We detect and classify candidate regions by using five pipelines of convolutional neural networks (CNN) to cope with the aforementioned problems in remote sensing (fine grained categorization, class imbalance, etc).

Each pipeline has its own unique strategy for fine tunning parameters, proposal region filtering, and dealing with image scales. The conflicting region proposals are merged based on region confidence and not just based on overlap areas, which improves the quality of the final bounding-box regions selected. To tackle the resource-constrained problem, we used lightweight CNN’s trained with the single shot detector algorithm as the core deep learning approach.

The remainder of the paper is organized as follows. The proposed framework is described in Section II, and its experimental evaluation is reported in Section III. We analyze the results and discuss research extensions in Sections IV and V.

c = 2 (passenger-plane)

w = 0.9 (confidence)


Fig. 1: xView challenge: (top) the input data for the problem is a digital aerial image; (bottom) the output is a list of regions, where each region is defined by three attributes: a rectangular axis-aligned box ; the object category ; and a classification score . For the sake of simplicity, we assume that the object categories are mapped into the interval [0, N].

Ii Proposed Framework

As shown in Figure 2, our framework consists in five pipelines for detection and labeling of objects in high-resolution aerial images. The task of the region filtering and merging module is to examine the pipeline candidate regions to discard the false detections and merge the remaining regions. The pipeline, see Figure 3, resize and split the original image for the inference stage. Then, the coordinates of the candidate regions are rescaled to lie within the image domain boundaries. In the rest of this section we provide a detailed description of these steps.






Region Filtering and Merging


High-Resolution Aerial Image


Detections and Classifications
Fig. 2: Framework flowchart: the input image is fed to five detection and classification pipelines and the outcomes are filtered and merged.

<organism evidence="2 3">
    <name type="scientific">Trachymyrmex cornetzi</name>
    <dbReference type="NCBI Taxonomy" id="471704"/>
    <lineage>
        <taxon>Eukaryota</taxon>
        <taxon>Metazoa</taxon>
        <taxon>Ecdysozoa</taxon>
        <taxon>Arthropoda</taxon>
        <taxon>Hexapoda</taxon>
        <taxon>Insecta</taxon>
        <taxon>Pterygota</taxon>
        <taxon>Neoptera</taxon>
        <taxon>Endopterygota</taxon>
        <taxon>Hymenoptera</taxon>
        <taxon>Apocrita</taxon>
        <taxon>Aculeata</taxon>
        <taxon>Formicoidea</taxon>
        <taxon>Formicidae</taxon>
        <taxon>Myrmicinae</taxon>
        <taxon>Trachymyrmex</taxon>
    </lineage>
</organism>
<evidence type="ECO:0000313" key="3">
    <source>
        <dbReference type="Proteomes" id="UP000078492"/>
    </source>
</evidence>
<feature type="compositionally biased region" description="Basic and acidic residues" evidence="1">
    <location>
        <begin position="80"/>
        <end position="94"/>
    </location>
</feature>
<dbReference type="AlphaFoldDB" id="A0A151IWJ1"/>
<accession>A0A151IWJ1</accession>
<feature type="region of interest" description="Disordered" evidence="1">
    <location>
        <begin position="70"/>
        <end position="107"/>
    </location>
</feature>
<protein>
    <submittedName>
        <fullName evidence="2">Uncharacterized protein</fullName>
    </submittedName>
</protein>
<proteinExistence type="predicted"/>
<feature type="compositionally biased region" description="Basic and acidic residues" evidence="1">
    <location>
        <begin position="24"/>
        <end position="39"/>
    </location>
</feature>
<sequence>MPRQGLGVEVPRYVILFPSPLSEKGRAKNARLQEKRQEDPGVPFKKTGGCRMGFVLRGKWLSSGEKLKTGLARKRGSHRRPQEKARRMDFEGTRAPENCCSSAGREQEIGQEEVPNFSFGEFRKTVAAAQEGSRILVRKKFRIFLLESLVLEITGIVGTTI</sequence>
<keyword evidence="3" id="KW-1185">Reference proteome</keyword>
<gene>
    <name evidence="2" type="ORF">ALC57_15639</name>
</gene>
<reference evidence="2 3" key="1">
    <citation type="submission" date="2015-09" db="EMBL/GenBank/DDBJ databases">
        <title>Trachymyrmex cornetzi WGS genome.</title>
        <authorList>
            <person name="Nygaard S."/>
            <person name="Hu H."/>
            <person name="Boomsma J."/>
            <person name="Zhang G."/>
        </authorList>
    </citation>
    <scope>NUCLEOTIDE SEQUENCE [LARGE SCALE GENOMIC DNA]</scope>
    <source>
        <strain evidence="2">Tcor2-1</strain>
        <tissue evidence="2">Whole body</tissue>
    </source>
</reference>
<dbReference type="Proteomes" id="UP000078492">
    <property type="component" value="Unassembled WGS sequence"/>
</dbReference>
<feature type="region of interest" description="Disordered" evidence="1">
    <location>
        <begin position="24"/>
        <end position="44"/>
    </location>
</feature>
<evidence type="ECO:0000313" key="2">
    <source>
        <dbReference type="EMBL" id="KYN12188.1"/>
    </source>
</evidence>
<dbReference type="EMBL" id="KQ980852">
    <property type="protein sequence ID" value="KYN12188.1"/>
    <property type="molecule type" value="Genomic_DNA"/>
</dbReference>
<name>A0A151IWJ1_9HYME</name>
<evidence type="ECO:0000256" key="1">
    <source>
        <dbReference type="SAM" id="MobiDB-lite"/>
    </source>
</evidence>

Image Scaling

Image Splitting

CNN Inference

Region Rescaling

Candidate regions
Fig. 3: Pipeline flowchart: the input is a high-resolution image and the output is a set of regions detected by the CNN at all image slices.

Ii-a Image Rescale

Algorithms for region detection of high-resolution aerial images need to deal with the huge scale variation of the target objects. For instance, as shown in Figure 4, in the xView benchmark the size of the objects range from to pixels.

Fig. 4: Object size distribution for the xView benchmark.

Therefore, we rescaled the input image based into three classes of object size:

  • small objects

  • medium objects

  • large objects

Specifically, we downscaled the image to detect some instances of medium and large objects and upscaled the image to detect some instances of medium and small objects. We also used the original scale to detect the three classes. The parameter settings is detailed in Section III-C.

Ii-B Image Splitting

The convolutional neural network rescale the image to a fixed size for training and inference. However, the rescaling transformation may destroy the object details and compromise the detection and classification. Therefore, we split the input image into pieces with the same size and with the exact dimensions expected by the network, so as to ensure that objects will not be distorted. Furthermore, as an attempt to recover those objects that are divided by region splitting, we also use regions with overlap in two of the pipelines. See Figure 5.

Fig. 5: Region splitting: on top, region splitting “without” overlap (with the exception of the region extremes); on bottom, splitting with region overlap (50%).

Ii-C Inference

We used for inference the baseline models provided by the xView team [7]. These models were trained with the Single Shot Multibox Detector (SSD) [8] algorithm by using the Inception Network [9] and two different techniques of image splitting for training: single resolution (SR) and multiple resolution (MR). For SR the original image was split into slices of pixels, while in MR strategy they split the original image several times by using three different partitions , and .

We used in our pipeline a SR model fine-tuned from the baseline, with a dropout of 20% and by using 80% of the training samples for parameter optimization and 20% for validation.

Ii-D Region Rescaling

The image scaling step changes the image domain. Therefore, it is necessary to map the coordinates of the detected regions into the coordinates of the original image. Precisely,

where a downscale the image (parameter used in the image scaling step) and upscale the image.

Ii-E Region Filtering and Merging

The proposed framework is composed by a set of convolutional neural networks, as a consequence, some object regions may be detected multiple times. Traditionally, regions with low confidence score are filtered out by using a fixed threshold , and, for the remaining regions, a greedy non-maximum suppression (NMS) algorithm is used to discard the region hypotheses supposed to belong to the same object.